Truman & Tennessee: a tale of two wounded giants
Documentary portrays the parallel lives of American literary icons
The two men are brilliantly voiced by Jim Parsons (as Capote) and Zachary Quinto (as Williams)
Film Title: Truman & Tennessee: An Intimate Conversation
Director: Lisa Immordino Vreeland
Starring: Zachary Quinto, Jim Parsons
Running Time: 86 min
This year’s second major documentary on Truman Capote covers some of the same ground explored in The Capote Tapes, Ebs Burnough’s fascinating account of Capote’s long-lost final novel. Director Lisa Immordino Vreeland finds revelatory material by placing the author alongside another giant of 20th-century literature, Tennessee Williams.
Using correspondence between the two men, brilliantly voiced by Jim Parsons (as Capote) and Zachary Quinto (as Williams), Vreeland explores a meaningful, rocky friendship and the irresistible intersections between the lives of the writers. Separate interviews with David Frost and Dick Cavett provide an early highlight and an invaluable source. (Contemporary viewers should brace themselves for deep questions unheard in television encounters for many decades.) Capote is playful in his responses. Williams is pleasant but guarded. “I’ve never lived without feeling love,” he says, in a careful deflection.
Both men come from similar, thoroughly Southern, utterly broken backgrounds. Both were gay. Both identified strongly with their suffering heroines. “We’re all victims of rape,” says Williams. “Society rapes the individual.” Both were plagued by addiction. Both enjoyed huge and early commercial success before suffering major career setbacks: Capote with his last manuscript, Unanswered Prayers, which featured a thinly veiled version of Williams; and Williams, who notes that he never got a good review after 1961.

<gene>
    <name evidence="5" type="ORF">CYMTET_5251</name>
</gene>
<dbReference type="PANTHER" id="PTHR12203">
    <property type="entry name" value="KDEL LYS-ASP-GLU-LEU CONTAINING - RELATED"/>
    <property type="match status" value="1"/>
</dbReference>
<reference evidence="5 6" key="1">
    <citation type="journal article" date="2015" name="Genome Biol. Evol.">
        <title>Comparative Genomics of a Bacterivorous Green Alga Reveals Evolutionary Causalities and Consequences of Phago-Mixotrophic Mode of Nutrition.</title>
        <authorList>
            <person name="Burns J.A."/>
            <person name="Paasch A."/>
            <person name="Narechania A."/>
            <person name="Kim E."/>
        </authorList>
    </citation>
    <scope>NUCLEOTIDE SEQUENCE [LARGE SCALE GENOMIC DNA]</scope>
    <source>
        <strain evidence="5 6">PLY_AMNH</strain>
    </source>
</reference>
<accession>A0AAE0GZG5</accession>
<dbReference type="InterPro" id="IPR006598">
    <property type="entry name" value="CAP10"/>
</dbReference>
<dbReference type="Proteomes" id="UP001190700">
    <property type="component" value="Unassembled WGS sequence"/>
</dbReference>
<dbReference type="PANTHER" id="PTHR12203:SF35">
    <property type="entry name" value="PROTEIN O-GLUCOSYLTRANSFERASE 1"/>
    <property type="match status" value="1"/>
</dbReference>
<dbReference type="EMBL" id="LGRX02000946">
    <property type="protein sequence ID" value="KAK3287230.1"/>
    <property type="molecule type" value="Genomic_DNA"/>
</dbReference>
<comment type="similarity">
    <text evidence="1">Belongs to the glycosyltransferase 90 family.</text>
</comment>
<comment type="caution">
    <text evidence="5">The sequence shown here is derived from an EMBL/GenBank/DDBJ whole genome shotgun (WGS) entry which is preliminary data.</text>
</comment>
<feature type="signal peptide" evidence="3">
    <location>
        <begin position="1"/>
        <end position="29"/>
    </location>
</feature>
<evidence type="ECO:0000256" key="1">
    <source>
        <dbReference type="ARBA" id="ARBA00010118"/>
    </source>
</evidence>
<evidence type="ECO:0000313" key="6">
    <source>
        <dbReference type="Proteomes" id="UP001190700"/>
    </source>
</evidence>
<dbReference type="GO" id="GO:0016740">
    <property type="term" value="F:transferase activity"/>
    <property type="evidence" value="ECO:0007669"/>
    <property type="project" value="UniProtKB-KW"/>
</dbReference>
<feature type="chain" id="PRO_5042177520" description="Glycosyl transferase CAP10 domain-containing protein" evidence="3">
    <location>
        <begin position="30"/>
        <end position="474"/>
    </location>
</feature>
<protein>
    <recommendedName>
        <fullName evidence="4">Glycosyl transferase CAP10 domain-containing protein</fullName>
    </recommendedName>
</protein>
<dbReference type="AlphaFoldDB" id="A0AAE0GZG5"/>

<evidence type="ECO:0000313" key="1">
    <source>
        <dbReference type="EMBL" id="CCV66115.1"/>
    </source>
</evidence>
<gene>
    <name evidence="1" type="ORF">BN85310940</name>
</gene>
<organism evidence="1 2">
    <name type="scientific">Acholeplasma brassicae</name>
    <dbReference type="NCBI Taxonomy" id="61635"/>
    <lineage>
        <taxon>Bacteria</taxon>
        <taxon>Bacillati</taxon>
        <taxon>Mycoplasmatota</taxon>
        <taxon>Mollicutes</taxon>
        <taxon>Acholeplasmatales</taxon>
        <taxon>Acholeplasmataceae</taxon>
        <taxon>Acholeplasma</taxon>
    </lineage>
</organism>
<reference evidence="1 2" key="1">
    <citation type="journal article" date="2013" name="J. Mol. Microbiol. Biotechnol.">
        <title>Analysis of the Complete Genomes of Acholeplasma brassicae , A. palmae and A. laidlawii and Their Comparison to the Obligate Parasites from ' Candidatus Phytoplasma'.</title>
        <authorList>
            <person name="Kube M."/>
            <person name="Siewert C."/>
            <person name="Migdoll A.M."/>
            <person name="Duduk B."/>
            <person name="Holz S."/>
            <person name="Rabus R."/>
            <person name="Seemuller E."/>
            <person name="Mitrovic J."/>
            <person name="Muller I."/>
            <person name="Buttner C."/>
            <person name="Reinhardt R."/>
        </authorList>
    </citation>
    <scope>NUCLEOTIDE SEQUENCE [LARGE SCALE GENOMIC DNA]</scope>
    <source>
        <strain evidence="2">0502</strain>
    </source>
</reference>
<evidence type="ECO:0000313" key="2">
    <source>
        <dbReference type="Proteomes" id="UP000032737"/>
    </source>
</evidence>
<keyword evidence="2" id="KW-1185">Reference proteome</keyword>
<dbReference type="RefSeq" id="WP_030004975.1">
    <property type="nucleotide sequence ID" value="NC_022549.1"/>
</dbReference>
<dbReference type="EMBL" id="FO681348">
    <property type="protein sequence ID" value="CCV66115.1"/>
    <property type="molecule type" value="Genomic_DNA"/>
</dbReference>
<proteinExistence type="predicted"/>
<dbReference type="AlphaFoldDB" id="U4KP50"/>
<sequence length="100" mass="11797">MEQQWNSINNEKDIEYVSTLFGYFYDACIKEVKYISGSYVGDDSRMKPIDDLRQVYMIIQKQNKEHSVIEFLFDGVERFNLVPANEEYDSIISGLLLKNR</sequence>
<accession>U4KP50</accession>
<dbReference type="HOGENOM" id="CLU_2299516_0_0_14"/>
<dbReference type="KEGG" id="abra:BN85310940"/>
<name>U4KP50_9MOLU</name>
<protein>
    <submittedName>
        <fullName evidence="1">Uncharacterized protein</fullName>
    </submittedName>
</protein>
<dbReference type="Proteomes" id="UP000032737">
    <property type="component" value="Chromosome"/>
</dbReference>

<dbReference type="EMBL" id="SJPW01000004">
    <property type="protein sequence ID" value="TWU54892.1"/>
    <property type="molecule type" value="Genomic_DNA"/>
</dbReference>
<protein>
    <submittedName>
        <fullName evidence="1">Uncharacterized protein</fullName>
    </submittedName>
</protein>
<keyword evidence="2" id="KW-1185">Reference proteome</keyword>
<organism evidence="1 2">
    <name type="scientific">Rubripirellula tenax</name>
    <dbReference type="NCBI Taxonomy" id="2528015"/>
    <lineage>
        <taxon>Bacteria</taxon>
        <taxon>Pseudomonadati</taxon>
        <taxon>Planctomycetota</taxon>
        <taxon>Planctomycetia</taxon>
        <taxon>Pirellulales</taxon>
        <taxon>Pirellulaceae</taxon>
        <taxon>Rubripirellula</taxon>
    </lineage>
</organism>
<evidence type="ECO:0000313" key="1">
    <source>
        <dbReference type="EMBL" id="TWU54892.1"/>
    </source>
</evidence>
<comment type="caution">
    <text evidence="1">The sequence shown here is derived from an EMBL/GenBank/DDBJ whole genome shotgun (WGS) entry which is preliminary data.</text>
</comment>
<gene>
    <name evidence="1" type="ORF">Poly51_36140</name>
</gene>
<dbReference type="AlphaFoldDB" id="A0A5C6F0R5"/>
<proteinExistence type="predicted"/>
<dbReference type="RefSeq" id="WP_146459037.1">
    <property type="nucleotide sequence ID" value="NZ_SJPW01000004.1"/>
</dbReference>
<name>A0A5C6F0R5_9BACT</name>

Clips from various film adaptations – A Streetcar Named Desire, Cat on a Hot Tin Roof, The Fugitive Kind, Breakfast at Tiffany’s, In Cold Blood – are accompanied by bitter accounts of the Hollywood experience. Williams suggests that, to appease censors, the studios ruined his endings and that viewers should leave filmed versions of his works “10 minutes before the end.” Capote rages that Paramount promised him that Marilyn Monroe would play Holly Golightly, but instead cast Audrey Hepburn.
At one point, the irascible Capote’s jealousy extends to characterising Williams as unintelligent. Williams, in turn, is a no-show at Capote’s famous Black and White Ball.
An anecdote concerning the “amusing, bright, and always very vinegary” Gore Vidal being caught by a woman police officer breaking into Williams’s New York apartment would, alone, make Truman & Tennessee required viewing.